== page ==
How to change human behaviour to improve the state of nature

Human behaviour is the cause of the major threats to biodiversity and there is a need to recognise that conservation is not only about understanding animals and plants, but about people and their behaviour. Nature conservation organisations know this and increasingly look to social and human sciences for solutions. It is a great time for people to supplement their knowledge of the natural world with an understanding of human behaviour, and how to change it.

Sadly, people aren’t particularly rationale, feeding folk with compelling facts about how their actions can adversely impact nature won’t change the behaviour of many – even when presented in a friendly manner. Negatively framed messages can actually have the opposite effect. Behaviour change is more complex, habits don’t change because we inform and ask (or tell). There’s a need for a carefully informed and nuanced approach based on an understanding of psychology.

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A compelling behaviour changing image?

It is for such reasons that we launched a part-time block-study Masters in Behaviour Change with an Environment and Conservation pathway. The first of its kind, the programme challenges assumptions about behaviour change. It is aimed at people who want to gain new knowledge to support their work, and at graduates from a broad range of disciplines who would like to specialise in behaviour change and add social science to their skill set. The programme covers psychological theories and models so that people can develop a greater understanding of human behaviour and behaviour change.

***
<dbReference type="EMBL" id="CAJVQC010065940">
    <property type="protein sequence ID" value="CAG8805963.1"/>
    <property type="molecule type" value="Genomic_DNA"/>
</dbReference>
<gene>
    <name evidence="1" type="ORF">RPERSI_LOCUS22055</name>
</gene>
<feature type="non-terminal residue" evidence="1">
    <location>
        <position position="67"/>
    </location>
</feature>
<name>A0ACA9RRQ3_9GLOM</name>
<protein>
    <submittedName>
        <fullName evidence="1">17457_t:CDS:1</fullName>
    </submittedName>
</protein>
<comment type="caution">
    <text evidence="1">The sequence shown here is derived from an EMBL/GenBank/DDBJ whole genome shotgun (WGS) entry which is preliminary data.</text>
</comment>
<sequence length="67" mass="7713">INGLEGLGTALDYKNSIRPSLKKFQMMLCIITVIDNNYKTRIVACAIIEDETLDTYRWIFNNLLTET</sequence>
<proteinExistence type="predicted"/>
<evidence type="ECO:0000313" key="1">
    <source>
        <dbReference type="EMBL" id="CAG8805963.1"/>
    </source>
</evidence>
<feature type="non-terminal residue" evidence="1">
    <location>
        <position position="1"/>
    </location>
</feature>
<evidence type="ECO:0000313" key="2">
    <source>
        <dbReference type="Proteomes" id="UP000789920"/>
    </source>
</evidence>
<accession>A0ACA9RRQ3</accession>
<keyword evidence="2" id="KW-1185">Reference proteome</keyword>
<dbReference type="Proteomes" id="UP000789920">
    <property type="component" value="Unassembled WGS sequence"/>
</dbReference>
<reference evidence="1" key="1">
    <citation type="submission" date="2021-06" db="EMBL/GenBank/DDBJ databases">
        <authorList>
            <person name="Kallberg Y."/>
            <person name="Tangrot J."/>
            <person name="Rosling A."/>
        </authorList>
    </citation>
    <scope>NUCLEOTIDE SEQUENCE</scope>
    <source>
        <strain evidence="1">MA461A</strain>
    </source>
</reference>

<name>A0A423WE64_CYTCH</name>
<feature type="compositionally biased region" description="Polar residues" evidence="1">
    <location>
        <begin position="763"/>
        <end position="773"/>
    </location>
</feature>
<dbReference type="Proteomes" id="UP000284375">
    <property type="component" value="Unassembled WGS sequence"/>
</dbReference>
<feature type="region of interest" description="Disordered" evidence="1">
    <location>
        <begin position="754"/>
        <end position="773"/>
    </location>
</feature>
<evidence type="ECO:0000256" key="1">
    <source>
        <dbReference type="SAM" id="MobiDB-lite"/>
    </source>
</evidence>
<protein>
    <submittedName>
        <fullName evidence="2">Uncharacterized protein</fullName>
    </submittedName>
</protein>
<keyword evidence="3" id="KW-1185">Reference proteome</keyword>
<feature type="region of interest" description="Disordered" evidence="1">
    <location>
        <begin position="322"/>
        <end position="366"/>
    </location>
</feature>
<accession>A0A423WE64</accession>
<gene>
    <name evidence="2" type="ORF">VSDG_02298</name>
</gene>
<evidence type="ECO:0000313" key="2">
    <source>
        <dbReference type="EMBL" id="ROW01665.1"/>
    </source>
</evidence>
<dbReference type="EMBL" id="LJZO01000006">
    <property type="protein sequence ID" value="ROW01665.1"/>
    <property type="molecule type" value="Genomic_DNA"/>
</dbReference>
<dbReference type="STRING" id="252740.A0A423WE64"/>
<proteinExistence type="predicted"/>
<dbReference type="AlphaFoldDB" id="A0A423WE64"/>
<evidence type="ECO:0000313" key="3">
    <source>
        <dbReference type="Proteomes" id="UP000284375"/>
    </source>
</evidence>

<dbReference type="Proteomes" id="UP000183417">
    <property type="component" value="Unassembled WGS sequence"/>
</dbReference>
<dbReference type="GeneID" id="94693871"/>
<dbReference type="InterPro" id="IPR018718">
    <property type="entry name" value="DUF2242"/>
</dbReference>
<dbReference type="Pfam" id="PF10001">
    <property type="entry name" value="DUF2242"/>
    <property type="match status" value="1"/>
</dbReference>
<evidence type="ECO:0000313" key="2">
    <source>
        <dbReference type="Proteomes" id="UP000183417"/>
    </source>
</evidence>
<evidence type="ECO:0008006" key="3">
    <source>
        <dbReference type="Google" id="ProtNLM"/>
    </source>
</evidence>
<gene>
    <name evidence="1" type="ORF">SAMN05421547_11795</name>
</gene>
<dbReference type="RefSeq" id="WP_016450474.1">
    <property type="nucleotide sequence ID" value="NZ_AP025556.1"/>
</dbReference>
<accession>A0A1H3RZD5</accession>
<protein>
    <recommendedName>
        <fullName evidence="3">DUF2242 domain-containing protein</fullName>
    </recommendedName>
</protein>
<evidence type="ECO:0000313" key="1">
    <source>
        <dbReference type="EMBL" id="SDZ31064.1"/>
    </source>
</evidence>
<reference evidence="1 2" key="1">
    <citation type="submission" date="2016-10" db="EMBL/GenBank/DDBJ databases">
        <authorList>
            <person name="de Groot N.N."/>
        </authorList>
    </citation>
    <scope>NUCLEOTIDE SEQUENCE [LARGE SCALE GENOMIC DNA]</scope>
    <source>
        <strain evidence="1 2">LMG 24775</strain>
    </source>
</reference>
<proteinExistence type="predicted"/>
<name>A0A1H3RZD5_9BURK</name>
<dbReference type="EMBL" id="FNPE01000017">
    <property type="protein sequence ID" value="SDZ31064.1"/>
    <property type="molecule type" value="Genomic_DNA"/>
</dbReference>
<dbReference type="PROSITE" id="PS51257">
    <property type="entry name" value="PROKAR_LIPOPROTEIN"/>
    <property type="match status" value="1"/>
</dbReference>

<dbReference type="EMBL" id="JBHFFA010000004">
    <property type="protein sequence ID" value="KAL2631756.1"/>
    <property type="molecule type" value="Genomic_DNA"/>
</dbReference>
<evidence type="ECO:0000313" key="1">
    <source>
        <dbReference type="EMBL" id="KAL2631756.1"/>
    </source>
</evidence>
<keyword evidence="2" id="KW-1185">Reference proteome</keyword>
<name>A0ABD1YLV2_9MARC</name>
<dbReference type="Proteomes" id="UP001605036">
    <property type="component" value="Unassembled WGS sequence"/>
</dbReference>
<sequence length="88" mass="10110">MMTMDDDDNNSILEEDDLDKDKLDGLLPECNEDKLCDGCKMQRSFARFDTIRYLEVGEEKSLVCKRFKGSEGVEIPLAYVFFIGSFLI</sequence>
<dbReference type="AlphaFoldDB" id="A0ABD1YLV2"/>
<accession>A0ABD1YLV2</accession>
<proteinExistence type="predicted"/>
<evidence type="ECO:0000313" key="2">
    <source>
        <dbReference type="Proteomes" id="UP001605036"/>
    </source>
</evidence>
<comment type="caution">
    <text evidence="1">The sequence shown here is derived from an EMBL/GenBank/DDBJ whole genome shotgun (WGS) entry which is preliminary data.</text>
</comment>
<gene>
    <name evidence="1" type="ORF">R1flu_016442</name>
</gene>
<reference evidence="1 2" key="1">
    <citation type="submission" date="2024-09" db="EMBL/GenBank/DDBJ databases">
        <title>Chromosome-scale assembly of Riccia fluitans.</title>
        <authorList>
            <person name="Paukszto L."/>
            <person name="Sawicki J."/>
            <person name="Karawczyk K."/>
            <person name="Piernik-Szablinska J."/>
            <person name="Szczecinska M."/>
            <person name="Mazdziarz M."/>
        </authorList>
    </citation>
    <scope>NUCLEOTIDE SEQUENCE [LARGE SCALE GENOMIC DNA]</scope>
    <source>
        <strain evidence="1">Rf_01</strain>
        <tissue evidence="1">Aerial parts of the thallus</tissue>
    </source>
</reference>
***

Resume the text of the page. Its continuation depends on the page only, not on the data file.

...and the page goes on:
A small cohort of students have recently completed the programme’s specialist conservation psychology based module. We discussed the foundations of human nature connection from philosophical roots, to the self and human-nature interactions. The benefits of nature (e.g. creativity, restoration, health & wellbeing) and the promotion of nature conservation (e.g. values and frames in conservation communication) were other core topics. It was great to share in their exploration of an area related to human–nature relations of their choosing. The emphasis was understanding and applying the theoretical foundations of human-nature connection to their area of interest, from recycling to landscape management. The final outputs were compelling communications framing the issues in order to encourage and enable people to make better choices for them and nature.

 

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About Miles

Applied psychologist researching our connection with nature and ways to improve it. Good for nature, good for you.
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